Return to Kirtland’s Warbler Country

Female Kirtland's Warbler

Female Kirtland’s Warbler

I got back in town Monday night from a Memorial Day weekend excursion with the Chicago Ornithological Society to East Tawas, Michigan and environs for the Kirtland’s Warbler and many, many other birds. I have had hardly any time to review even the first day’s shots but here are a few from the very beginning. We started with our search for the Kirtland’s on Saturday morning and we were successful.

Kirtland's Warbler Female-2869

The Michigan Department of Natural Resources is managing significant Jack Pine habitat for Kirtland’s Warblers. Indeed, this is the only way the species can survive on its breeding grounds. While habitat management is working and the numbers of breeding pairs have increased, there is now an effort to delist the Kirtland’s Warbler which will mean significant lack of funding for maintaining habitat, and without management the species will likely be endangered again.

Brewer's Blackbird

Brewer’s Blackbird

Another species that seems to like this habitat is the Brewer’s Blackbird. We saw several, if not necessarily at close range. They were busy following a tractor that was tilling soil for managed planting of Jack Pine saplings.

Brewer's Blackbird-2855

Not shown are the Brown-Headed Cowbirds which are also “managed” for their predation on Kirtland’s Warbler nests. I will not elaborate here, but you can read all about it at the link to the Michigan DNR webpage.

The male Kirtland’s Warblers could be heard singing but they were a bit cagey about photographs. When I manage to get through my recordings I will add a song to this post.

Male Kirtland's Warbler

Male Kirtland’s Warbler

After visiting the Kirtland’s Warblers we moved on to Tawas Point where the most frequently seen bird of the trip, the Baltimore Oriole, was first to greet us. I hope to continue soon with more pictures from the Point.

Baltimore Oriole

Baltimore Oriole

Sorry this is a short post. Alas, I must get back to work. See you soon.

Kirtland’s Warbler Tour

Kirtland's Warbler IMG_0518_1 - Copy

The Chicago Ornithological Society (COS) trip began on Saturday, May 25, with a guided tour by Michigan Audubon and Michigan Department of Natural Resources that departed from the Ramada Inn in Grayling, Michigan, to the managed, protected habitat of the Kirtland’s Warbler.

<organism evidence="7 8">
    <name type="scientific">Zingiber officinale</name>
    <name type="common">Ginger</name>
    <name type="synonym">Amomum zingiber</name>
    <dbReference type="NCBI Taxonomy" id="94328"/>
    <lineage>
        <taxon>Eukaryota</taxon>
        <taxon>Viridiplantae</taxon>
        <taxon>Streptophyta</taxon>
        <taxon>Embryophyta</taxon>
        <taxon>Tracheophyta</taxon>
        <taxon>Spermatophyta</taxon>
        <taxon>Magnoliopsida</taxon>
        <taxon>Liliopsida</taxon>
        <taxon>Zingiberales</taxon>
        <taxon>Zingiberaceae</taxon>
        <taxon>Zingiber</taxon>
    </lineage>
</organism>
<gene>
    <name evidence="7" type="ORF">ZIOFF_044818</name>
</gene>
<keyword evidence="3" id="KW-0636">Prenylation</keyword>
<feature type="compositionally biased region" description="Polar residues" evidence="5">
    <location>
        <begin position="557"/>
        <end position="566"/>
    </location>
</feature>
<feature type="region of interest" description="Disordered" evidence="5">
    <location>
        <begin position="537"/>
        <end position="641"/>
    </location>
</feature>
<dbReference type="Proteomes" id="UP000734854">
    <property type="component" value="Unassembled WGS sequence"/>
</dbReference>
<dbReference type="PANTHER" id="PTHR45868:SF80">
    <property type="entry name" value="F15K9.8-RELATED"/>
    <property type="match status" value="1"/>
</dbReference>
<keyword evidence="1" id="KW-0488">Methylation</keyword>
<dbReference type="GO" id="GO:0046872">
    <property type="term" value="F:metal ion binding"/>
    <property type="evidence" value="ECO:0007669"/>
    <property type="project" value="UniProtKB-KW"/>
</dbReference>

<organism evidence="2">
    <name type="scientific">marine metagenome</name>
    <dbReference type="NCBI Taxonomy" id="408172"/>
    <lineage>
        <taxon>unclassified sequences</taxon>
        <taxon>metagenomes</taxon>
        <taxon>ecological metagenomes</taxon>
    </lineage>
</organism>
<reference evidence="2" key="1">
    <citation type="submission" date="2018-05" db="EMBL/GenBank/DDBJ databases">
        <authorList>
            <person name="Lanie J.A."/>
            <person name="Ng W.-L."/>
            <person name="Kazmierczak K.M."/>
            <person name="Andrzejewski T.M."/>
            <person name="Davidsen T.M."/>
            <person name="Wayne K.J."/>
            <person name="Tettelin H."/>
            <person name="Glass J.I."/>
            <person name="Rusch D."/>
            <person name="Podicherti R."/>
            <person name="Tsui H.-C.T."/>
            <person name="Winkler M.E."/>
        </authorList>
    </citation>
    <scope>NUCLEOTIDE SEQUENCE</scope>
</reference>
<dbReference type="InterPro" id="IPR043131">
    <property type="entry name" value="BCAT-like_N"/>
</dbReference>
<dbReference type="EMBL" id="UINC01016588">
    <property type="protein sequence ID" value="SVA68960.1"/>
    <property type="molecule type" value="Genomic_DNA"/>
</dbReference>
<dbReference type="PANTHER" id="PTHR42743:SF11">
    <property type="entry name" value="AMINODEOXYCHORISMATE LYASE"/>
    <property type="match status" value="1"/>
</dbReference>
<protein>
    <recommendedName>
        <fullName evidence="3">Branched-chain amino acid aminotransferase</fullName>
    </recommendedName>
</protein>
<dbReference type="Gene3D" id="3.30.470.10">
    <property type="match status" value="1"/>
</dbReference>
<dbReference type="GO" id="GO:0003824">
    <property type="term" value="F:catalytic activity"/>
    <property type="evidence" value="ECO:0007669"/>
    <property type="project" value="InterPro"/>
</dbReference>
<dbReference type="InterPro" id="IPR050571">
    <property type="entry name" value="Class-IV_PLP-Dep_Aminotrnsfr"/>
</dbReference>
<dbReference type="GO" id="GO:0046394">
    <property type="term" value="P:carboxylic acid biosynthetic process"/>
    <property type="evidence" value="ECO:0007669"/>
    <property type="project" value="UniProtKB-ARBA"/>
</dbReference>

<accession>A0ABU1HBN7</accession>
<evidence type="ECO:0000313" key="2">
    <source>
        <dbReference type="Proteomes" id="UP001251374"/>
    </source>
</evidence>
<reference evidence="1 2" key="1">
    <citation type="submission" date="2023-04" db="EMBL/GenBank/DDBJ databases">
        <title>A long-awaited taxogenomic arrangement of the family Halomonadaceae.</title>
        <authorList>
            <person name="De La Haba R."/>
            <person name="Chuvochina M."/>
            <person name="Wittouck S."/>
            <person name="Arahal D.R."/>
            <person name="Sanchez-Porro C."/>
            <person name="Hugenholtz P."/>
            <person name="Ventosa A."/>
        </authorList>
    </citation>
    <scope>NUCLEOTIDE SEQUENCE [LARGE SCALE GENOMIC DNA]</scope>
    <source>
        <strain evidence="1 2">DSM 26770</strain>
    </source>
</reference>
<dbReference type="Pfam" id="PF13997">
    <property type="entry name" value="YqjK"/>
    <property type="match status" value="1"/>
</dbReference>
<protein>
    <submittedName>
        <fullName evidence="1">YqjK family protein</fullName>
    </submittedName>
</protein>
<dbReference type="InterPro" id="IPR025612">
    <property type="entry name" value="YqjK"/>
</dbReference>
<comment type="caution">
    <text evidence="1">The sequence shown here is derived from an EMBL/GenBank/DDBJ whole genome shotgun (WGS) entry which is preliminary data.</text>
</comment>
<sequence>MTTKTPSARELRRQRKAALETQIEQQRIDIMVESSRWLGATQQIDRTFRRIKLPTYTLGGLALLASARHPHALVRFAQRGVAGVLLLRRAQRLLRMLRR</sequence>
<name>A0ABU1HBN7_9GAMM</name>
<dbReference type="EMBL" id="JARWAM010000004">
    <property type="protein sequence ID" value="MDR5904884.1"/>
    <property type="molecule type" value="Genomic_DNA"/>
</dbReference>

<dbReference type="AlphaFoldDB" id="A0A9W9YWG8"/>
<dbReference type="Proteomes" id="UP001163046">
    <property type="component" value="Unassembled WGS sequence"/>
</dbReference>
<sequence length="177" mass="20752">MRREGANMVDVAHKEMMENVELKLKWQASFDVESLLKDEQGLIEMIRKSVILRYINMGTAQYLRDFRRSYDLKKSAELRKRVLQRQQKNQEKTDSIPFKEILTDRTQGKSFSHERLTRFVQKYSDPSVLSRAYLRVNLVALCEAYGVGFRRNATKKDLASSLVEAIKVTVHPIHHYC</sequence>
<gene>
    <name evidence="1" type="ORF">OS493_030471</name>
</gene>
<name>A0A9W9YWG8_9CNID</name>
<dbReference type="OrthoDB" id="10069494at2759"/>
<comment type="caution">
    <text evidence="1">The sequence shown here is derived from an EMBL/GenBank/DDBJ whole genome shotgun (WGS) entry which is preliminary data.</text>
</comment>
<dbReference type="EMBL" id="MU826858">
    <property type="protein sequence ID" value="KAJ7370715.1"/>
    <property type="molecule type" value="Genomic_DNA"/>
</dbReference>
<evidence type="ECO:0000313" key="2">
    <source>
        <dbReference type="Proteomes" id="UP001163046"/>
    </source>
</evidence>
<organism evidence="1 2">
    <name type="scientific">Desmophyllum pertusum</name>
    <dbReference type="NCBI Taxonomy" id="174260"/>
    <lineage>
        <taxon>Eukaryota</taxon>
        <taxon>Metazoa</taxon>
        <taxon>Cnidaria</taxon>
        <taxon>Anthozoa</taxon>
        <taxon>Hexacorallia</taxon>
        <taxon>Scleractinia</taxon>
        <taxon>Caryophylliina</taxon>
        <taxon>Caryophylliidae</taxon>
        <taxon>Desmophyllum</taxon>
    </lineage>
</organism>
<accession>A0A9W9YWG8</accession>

DNR Sign IMG_0691_1

The warbler, once nearly extinct, has made a tremendous comeback. We were fortunate enough to spend time with William Rapai whose recently published book on the Kirtland’s Warbler will tell you everything you always wanted to know but were afraid to ask.

Brown-Headed Cowbird, selected

Brown-Headed Cowbird, selected

Such as the capture and killing of certain numbers of Brown-Headed Cowbirds. So far, the Kirtland’s has not developed its own defense against cowbird predation.

IMG_1256

Kirtland's Management Sign IMG_1948_1

The above sign depicts how the land and the Jack Pine trees on it are managed for the Kirtland’s to breed. Kirtland’s breed only in stands of young Jack Pine trees. They build their nests on the ground between the low-lying branches of the young trees. When the trees mature enough to have lost their bottom needles, they are no longer suitable habitat for breeding Kirtland’s Warblers. Further, the only way for Jack Pines to reproduce is by fire; their seeds are designed to open and germinate only under the intense heat of a forest fire, which clears the land and gives the Jack Pines room to grow. Remember Smokey the Bear? He and his ilk unfortunately caused the Kirtland’s Warbler nearly to go extinct by preventing forest fires! This gives you a little idea about how specialized the Kirtland’s Warbler is, and why you can hardly see it anywhere else in the country.

Kirtland's Warbler IMG_0524_1 - Copy

We were fortunate enough to have at least 3 males sit up and sing for us. I also managed to record one of them. There’s a little background noise, but the unique song repeats here several times.

Kirtland's Warbler IMG_0502_1

There are many more photos from the weekend, several of which made it to my flickr page. I hope to update some of the information for those photographs soon.

The last photo for this post was taken at another protected area where new habitat has been created for the Kirtland’s Warbler. Build it, and they will come. And they have.

Kirtland's Endangered Sign IMG_1949_1